The Que CA said that UTC was the payer, not PWC. So, PWC was not an "employer" for purposes of paying payroll taxes on the option amounts (unofficial translation):
" Being of the opinion that in view of this advantage [the UTC-conferred stock options] it was not the subject employer in the sense of the [PQ sickness insurance plan, the Employment Standards Act, or the PQ Pension Plan], the appellant did not pay the prescribed assessments under these laws.
" It's clear that the [Stock Option] Plan represented no form of impoverishment for PWC. It is accepted that the latter made no payment or reimbursement to UTC in the context of the administration and management of the Plan.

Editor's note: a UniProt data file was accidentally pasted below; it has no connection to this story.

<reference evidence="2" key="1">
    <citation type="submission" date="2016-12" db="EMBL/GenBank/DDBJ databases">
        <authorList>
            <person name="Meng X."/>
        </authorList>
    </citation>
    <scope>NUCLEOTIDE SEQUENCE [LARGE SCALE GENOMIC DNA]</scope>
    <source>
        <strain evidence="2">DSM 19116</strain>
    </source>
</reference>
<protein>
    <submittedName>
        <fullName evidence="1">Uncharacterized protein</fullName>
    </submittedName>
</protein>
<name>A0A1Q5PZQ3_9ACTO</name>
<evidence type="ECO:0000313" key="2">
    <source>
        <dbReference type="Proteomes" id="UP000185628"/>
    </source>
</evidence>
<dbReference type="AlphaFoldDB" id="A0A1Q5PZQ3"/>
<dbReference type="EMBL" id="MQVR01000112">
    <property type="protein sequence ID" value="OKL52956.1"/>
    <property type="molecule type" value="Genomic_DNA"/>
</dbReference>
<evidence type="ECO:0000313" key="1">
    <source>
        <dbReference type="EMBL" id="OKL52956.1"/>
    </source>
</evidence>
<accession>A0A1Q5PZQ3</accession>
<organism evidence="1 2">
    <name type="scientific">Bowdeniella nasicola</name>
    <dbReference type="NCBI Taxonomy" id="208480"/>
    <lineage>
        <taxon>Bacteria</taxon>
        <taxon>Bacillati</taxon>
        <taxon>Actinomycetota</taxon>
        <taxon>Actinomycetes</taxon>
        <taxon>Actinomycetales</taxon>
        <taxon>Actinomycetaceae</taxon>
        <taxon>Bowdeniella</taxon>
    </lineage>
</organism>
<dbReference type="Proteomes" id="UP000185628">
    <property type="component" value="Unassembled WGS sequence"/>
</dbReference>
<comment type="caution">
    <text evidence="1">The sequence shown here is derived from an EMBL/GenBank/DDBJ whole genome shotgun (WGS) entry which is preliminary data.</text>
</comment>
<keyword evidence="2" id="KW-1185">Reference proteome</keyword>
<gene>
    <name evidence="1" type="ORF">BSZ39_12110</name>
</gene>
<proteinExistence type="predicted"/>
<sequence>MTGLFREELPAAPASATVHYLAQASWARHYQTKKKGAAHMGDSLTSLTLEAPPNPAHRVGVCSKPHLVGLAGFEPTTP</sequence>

" The persons enrollable in the Plan were clearly identified in the prospectus or the Plan agreement. Thus, it arises that, for the employees who were part of the executive or the upper management of PWC, the conferring of options was a decision taken by the UTC Committee, in its sole discretion and without the participation of PWC.
" As far as the key employees who were not part of the Executive, it's true that those were identified by PWC which communicated their name and proposed a recommendation for options which would be conferred on them. These recommendations were accepted in 95% of the cases by the UTC Committee but the decision was always that of the Committee. It remains also that, for these key employees, the costs of the Plan were entirely borne by UTC and not at all by PWC."
On 19 September 2013, the SCC refused to hear an appeal.
See Pratt & Whitney Canada Cie c. Agence du revenu du Québec, 2013 QCCA 706 (CanLII)